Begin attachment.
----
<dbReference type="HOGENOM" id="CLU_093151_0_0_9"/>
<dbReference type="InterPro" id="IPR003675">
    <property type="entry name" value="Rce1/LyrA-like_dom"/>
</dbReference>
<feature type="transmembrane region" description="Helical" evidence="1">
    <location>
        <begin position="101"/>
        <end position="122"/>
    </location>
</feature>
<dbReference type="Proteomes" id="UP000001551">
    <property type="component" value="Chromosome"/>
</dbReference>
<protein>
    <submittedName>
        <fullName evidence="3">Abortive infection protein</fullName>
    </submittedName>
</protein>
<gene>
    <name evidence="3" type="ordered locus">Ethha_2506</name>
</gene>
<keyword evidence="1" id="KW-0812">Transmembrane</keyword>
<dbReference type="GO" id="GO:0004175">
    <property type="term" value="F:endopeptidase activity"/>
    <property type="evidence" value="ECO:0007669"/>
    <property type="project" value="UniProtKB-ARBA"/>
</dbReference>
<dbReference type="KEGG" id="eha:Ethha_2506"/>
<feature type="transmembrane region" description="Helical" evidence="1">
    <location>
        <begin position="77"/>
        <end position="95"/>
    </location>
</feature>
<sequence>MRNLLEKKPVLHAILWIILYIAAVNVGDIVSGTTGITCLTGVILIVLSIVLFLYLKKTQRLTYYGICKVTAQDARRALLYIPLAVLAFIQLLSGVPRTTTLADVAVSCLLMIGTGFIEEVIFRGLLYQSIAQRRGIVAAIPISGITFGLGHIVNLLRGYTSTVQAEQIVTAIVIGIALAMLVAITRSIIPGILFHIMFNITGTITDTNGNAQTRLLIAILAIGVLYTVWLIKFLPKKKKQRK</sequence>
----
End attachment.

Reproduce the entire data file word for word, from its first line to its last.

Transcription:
<dbReference type="HOGENOM" id="CLU_093151_0_0_9"/>
<dbReference type="InterPro" id="IPR003675">
    <property type="entry name" value="Rce1/LyrA-like_dom"/>
</dbReference>
<feature type="transmembrane region" description="Helical" evidence="1">
    <location>
        <begin position="101"/>
        <end position="122"/>
    </location>
</feature>
<dbReference type="Proteomes" id="UP000001551">
    <property type="component" value="Chromosome"/>
</dbReference>
<protein>
    <submittedName>
        <fullName evidence="3">Abortive infection protein</fullName>
    </submittedName>
</protein>
<gene>
    <name evidence="3" type="ordered locus">Ethha_2506</name>
</gene>
<keyword evidence="1" id="KW-0812">Transmembrane</keyword>
<dbReference type="GO" id="GO:0004175">
    <property type="term" value="F:endopeptidase activity"/>
    <property type="evidence" value="ECO:0007669"/>
    <property type="project" value="UniProtKB-ARBA"/>
</dbReference>
<dbReference type="KEGG" id="eha:Ethha_2506"/>
<feature type="transmembrane region" description="Helical" evidence="1">
    <location>
        <begin position="77"/>
        <end position="95"/>
    </location>
</feature>
<sequence>MRNLLEKKPVLHAILWIILYIAAVNVGDIVSGTTGITCLTGVILIVLSIVLFLYLKKTQRLTYYGICKVTAQDARRALLYIPLAVLAFIQLLSGVPRTTTLADVAVSCLLMIGTGFIEEVIFRGLLYQSIAQRRGIVAAIPISGITFGLGHIVNLLRGYTSTVQAEQIVTAIVIGIALAMLVAITRSIIPGILFHIMFNITGTITDTNGNAQTRLLIAILAIGVLYTVWLIKFLPKKKKQRK</sequence>